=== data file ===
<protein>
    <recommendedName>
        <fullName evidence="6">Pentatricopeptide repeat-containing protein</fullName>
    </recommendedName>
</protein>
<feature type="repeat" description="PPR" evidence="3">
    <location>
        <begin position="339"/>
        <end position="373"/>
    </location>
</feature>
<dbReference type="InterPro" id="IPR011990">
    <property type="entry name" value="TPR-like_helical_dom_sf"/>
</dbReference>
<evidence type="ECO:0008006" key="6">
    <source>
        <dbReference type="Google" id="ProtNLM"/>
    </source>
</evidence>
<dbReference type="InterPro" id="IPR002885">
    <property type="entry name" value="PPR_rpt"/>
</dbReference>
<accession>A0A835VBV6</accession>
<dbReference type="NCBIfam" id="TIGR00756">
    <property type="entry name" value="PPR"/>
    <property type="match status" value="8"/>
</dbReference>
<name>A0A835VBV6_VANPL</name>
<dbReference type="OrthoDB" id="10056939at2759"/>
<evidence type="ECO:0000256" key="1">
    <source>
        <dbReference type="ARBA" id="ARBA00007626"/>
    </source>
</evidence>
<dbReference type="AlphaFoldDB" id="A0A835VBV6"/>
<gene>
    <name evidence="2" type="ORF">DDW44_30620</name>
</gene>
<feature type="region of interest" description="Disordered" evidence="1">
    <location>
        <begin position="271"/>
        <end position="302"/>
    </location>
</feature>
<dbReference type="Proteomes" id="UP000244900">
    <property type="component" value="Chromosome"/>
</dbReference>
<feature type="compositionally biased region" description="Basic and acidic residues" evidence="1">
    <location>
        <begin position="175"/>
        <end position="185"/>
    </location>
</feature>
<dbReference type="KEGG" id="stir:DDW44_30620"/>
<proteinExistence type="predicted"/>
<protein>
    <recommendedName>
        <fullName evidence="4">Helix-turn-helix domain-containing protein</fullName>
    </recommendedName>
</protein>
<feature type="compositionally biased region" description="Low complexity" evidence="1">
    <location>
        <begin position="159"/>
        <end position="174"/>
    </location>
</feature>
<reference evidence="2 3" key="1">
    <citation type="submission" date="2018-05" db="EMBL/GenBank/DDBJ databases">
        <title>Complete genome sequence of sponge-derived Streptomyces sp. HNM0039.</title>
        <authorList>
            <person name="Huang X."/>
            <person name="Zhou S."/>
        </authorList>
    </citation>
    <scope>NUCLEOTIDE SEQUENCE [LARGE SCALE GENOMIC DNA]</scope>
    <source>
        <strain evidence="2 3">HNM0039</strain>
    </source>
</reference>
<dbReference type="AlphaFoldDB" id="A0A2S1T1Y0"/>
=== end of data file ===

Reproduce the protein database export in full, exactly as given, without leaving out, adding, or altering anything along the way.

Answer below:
<protein>
    <recommendedName>
        <fullName evidence="6">Pentatricopeptide repeat-containing protein</fullName>
    </recommendedName>
</protein>
<feature type="repeat" description="PPR" evidence="3">
    <location>
        <begin position="339"/>
        <end position="373"/>
    </location>
</feature>
<dbReference type="InterPro" id="IPR011990">
    <property type="entry name" value="TPR-like_helical_dom_sf"/>
</dbReference>
<evidence type="ECO:0008006" key="6">
    <source>
        <dbReference type="Google" id="ProtNLM"/>
    </source>
</evidence>
<dbReference type="InterPro" id="IPR002885">
    <property type="entry name" value="PPR_rpt"/>
</dbReference>
<accession>A0A835VBV6</accession>
<dbReference type="NCBIfam" id="TIGR00756">
    <property type="entry name" value="PPR"/>
    <property type="match status" value="8"/>
</dbReference>
<name>A0A835VBV6_VANPL</name>
<dbReference type="OrthoDB" id="10056939at2759"/>
<evidence type="ECO:0000256" key="1">
    <source>
        <dbReference type="ARBA" id="ARBA00007626"/>
    </source>
</evidence>
<dbReference type="AlphaFoldDB" id="A0A835VBV6"/>
<gene>
    <name evidence="2" type="ORF">DDW44_30620</name>
</gene>
<feature type="region of interest" description="Disordered" evidence="1">
    <location>
        <begin position="271"/>
        <end position="302"/>
    </location>
</feature>
<dbReference type="Proteomes" id="UP000244900">
    <property type="component" value="Chromosome"/>
</dbReference>
<feature type="compositionally biased region" description="Basic and acidic residues" evidence="1">
    <location>
        <begin position="175"/>
        <end position="185"/>
    </location>
</feature>
<dbReference type="KEGG" id="stir:DDW44_30620"/>
<proteinExistence type="predicted"/>
<protein>
    <recommendedName>
        <fullName evidence="4">Helix-turn-helix domain-containing protein</fullName>
    </recommendedName>
</protein>
<feature type="compositionally biased region" description="Low complexity" evidence="1">
    <location>
        <begin position="159"/>
        <end position="174"/>
    </location>
</feature>
<reference evidence="2 3" key="1">
    <citation type="submission" date="2018-05" db="EMBL/GenBank/DDBJ databases">
        <title>Complete genome sequence of sponge-derived Streptomyces sp. HNM0039.</title>
        <authorList>
            <person name="Huang X."/>
            <person name="Zhou S."/>
        </authorList>
    </citation>
    <scope>NUCLEOTIDE SEQUENCE [LARGE SCALE GENOMIC DNA]</scope>
    <source>
        <strain evidence="2 3">HNM0039</strain>
    </source>
</reference>
<dbReference type="AlphaFoldDB" id="A0A2S1T1Y0"/>